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New Jersey has a good idea about camera related tickets

The state of New Jersey may no longer provide other states with data on its citizens license plates. This would make it very difficult for states with red light and speed cameras to issue tickets to New Jersey residents who drive out of state. WE would more states to consider such options. Indeed, we would like to see such cameras go out of use.

None of the obvious arguments in favor of the devices really hold water. Keep the streets safe, get poor drivers from behind the wheel, more money for the police (we would be shocked if that wasn't a force behind the cameras, quite frankly) and so on. If we're going to punish people for criminal behavior then we should have to catch them the old fashioned way: either in the act, or with evidence collected after the act by actual police officers rather than with unthinking technology.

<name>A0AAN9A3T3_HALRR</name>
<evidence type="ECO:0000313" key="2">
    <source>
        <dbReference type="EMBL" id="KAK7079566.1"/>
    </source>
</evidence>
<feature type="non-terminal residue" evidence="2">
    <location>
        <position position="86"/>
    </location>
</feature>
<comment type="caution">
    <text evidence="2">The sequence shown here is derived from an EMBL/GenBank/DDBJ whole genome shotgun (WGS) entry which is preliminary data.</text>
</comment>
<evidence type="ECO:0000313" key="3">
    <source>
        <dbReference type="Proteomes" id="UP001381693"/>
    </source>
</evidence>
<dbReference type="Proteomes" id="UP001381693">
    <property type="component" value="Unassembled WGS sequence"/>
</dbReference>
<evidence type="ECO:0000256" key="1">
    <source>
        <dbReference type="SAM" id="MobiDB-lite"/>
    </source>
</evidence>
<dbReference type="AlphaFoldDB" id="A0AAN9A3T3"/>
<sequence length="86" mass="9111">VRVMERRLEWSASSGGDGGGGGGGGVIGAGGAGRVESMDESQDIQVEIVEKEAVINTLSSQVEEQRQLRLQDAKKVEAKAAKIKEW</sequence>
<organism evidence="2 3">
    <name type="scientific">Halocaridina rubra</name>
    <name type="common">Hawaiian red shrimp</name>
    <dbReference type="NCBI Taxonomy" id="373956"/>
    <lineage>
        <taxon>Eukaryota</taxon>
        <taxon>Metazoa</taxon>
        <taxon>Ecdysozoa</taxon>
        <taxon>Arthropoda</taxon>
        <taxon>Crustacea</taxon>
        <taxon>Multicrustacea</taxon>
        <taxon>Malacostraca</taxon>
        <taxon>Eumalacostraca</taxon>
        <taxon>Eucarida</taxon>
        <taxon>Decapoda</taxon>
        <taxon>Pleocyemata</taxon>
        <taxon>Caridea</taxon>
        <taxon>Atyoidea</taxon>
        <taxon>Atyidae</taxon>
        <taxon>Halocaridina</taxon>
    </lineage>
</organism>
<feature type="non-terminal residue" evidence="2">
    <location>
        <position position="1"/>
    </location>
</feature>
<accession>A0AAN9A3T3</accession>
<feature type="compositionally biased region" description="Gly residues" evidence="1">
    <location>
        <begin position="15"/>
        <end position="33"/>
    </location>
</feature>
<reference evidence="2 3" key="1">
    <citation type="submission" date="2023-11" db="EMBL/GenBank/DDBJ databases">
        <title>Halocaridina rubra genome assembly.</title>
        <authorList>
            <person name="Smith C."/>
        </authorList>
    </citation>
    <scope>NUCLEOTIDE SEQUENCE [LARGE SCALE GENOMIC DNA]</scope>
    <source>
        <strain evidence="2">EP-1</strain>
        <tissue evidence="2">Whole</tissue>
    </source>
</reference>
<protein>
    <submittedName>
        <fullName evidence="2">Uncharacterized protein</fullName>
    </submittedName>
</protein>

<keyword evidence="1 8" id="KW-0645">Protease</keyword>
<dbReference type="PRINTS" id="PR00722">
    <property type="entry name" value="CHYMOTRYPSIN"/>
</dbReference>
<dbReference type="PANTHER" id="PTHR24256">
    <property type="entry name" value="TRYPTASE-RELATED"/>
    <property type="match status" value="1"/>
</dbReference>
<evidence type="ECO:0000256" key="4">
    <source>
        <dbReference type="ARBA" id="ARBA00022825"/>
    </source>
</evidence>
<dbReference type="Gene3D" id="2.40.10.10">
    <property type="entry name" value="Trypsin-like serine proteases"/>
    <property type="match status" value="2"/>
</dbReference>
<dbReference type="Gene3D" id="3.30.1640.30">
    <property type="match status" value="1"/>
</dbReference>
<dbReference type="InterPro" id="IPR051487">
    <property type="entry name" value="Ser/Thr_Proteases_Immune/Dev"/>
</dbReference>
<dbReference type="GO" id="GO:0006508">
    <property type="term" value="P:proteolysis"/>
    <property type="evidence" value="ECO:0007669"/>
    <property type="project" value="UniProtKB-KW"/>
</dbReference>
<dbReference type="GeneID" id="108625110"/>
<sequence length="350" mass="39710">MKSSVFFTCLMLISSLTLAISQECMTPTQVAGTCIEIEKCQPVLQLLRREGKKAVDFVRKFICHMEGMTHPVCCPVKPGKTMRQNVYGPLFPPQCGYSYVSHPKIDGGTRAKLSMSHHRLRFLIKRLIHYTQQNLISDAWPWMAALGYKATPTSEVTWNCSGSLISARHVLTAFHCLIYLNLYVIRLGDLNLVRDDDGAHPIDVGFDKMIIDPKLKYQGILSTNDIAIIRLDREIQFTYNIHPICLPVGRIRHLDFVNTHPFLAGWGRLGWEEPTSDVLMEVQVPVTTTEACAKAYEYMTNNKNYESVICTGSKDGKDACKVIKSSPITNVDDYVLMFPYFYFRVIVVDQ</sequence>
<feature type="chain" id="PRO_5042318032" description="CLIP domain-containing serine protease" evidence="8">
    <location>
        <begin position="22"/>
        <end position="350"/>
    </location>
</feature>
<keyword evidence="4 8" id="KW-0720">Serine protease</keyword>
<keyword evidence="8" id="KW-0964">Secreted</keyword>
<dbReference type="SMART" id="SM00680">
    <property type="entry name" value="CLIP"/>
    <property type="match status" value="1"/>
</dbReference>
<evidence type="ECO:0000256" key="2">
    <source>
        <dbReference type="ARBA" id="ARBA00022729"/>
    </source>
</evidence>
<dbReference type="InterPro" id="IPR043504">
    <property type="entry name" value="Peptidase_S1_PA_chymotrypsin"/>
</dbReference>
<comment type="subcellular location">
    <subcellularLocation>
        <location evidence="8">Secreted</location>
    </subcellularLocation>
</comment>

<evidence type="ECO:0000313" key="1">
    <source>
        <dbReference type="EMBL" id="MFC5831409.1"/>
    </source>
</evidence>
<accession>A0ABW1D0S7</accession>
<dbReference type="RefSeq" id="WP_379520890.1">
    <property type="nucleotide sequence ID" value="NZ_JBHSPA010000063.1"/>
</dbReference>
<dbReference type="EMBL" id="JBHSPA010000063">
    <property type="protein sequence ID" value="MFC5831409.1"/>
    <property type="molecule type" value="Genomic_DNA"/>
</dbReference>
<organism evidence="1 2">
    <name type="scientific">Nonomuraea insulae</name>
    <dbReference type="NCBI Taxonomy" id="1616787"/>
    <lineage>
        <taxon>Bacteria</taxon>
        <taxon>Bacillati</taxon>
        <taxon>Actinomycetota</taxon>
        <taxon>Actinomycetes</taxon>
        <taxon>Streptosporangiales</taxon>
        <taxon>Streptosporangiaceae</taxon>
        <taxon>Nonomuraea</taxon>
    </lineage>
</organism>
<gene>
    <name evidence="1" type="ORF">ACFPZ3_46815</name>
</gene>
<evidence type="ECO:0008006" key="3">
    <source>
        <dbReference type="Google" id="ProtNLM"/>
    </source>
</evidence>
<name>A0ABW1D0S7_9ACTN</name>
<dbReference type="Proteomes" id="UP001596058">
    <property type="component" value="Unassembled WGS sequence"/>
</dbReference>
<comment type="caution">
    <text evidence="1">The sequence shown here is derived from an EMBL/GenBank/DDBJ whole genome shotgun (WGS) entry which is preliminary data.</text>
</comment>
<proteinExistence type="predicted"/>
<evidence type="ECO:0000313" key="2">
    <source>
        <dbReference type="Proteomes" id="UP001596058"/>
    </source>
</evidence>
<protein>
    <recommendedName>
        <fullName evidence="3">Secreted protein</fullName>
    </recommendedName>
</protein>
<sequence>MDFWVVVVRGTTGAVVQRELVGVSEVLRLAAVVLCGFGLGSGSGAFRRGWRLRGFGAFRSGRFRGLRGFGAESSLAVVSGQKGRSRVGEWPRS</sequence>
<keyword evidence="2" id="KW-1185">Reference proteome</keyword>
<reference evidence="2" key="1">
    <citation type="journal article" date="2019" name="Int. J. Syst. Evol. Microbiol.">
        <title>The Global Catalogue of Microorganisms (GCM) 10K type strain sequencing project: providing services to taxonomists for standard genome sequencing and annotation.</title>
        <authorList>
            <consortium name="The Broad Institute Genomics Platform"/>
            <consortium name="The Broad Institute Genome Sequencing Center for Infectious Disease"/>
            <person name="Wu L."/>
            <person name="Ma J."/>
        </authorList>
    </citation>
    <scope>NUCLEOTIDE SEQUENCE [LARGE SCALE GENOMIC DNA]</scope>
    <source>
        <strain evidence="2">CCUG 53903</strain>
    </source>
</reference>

For starters, issuing a ticket to a car (which is essentially what is happening) punishes the owner of the car and not necessarily the driver. How often have you loaned your car to someone, or borrowed one yourself? Can the cameras determine who was behind the wheel? No? Then the owner should not automatically get a ticket even if an actual violation occurred. It's that old saw about the presumption of innocence. If you weren't actually seen behind the wheel then authorities should not, indeed cannot, presume you were driving when the incident happened.

It should added that, with cameras, you have no opportunity to defend yourself without going to a lot of trouble. The cameras put a hardship on the owner of a vehicle which may not be worth the effort to fight. If you live in New Jersey and get an automated ticket from, say, Iowa, is it worth the time, trouble, and money to fight it? Governments likely rely in part on that. They get the money without the hassles of court.

Speeding and red light cameras effectively presume guilt. They should not be used at all, not even within a state and only against that state's drivers. We hope that New Jersey's initiative passes, and that other states follow suit.